Minutes after tycoon Ratan Tata abandoned a two-year quest to build the world’s cheapest car in West Bengal over farmer protests, he got a text message from the frontrunner to be India’s next leader: “Welcome to Gujarat.”
The biggest election in world history started today in the Himalayan foothills of northeastern India, with Narendra Modi’s opposition party poised to win the most seats as it looks to regain power after a decade.
India’s front-running prime ministerial candidate Narendra Modi doesn’t need to apologize for failing to quell 2002 anti-Muslim riots in his state because courts have cleared him, a senior party leader said.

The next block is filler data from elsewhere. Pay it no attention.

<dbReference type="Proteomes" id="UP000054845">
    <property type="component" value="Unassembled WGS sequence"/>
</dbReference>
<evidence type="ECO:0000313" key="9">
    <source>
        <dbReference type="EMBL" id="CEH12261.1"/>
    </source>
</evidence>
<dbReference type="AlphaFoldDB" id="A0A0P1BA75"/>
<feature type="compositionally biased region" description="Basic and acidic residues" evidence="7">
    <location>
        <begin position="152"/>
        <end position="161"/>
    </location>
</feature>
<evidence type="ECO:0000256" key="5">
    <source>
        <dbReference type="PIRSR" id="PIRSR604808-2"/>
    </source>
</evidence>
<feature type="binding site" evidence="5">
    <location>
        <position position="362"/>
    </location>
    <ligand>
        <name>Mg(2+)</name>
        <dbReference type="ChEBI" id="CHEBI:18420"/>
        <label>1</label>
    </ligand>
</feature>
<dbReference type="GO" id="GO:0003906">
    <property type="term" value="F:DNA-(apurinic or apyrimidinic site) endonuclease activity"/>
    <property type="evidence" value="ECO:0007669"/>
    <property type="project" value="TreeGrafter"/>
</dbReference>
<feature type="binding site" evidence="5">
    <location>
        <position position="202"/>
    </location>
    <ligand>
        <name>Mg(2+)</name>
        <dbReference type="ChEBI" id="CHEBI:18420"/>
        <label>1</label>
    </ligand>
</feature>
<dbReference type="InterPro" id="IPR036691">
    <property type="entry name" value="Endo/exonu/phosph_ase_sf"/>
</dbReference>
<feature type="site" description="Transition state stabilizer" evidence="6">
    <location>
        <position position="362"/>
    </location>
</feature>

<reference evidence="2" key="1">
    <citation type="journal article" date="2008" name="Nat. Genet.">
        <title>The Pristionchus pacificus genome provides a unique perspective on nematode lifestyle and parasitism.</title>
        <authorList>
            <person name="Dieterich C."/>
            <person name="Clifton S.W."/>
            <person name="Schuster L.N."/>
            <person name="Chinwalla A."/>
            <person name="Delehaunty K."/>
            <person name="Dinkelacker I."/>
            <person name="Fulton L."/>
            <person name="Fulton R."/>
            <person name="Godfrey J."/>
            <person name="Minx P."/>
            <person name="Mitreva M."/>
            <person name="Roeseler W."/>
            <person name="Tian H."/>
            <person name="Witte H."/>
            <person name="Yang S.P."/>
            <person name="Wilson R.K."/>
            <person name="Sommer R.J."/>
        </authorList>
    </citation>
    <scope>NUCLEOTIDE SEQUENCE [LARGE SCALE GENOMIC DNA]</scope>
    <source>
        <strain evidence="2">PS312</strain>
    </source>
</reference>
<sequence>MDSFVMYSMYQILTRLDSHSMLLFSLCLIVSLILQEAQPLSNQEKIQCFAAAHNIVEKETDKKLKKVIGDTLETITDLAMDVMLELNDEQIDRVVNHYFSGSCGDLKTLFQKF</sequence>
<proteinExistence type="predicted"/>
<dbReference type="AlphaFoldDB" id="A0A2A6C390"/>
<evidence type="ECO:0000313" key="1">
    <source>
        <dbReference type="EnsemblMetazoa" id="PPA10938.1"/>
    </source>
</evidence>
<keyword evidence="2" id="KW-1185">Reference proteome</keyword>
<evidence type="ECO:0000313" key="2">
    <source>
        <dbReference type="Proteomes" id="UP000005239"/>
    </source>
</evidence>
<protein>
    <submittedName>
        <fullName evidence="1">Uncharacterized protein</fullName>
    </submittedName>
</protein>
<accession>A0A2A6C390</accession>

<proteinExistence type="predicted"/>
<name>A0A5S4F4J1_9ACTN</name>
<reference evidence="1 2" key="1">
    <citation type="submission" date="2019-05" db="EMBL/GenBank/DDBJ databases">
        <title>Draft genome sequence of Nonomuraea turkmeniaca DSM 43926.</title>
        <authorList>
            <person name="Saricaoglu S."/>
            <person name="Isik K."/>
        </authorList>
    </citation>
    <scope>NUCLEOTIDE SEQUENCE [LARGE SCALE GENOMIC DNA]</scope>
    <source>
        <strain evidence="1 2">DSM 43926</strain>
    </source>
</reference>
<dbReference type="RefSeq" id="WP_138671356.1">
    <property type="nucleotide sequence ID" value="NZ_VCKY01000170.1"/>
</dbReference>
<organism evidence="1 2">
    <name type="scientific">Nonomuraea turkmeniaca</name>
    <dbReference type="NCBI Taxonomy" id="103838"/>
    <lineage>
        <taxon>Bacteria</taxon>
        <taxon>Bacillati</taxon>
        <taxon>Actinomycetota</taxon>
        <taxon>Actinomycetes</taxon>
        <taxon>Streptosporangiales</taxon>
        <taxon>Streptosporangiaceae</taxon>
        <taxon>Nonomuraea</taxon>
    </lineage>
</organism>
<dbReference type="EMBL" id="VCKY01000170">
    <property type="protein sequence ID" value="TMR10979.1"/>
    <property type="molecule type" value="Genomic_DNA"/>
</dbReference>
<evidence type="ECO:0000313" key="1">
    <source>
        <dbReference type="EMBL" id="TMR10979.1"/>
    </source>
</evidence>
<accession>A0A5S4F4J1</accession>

The leaders of India’s ruling Congress party told voters to ignore opinion polls showing their decade-long rule coming to an end, while promising the poor rights to everything from health care to pensions to housing.
Narendra Modi, the prime ministerial candidate of India’s main opposition Bharatiya Janata Party, will contest the nation’s general elections from two seats in a move to reduce the chances of a surprise defeat.
Nobody among India’s 1.2 billion people has been groomed to run Asia’s third-biggest economy more than Rahul Gandhi. Whether he wants to follow his father, grandmother and great-grandfather in doing so remains unclear.
India’s Rahul Gandhi pledged a fight to retain power in elections due by May while avoiding the pressure of being named as the Congress Party’s official prime ministerial candidate as it faces a resurgent opposition.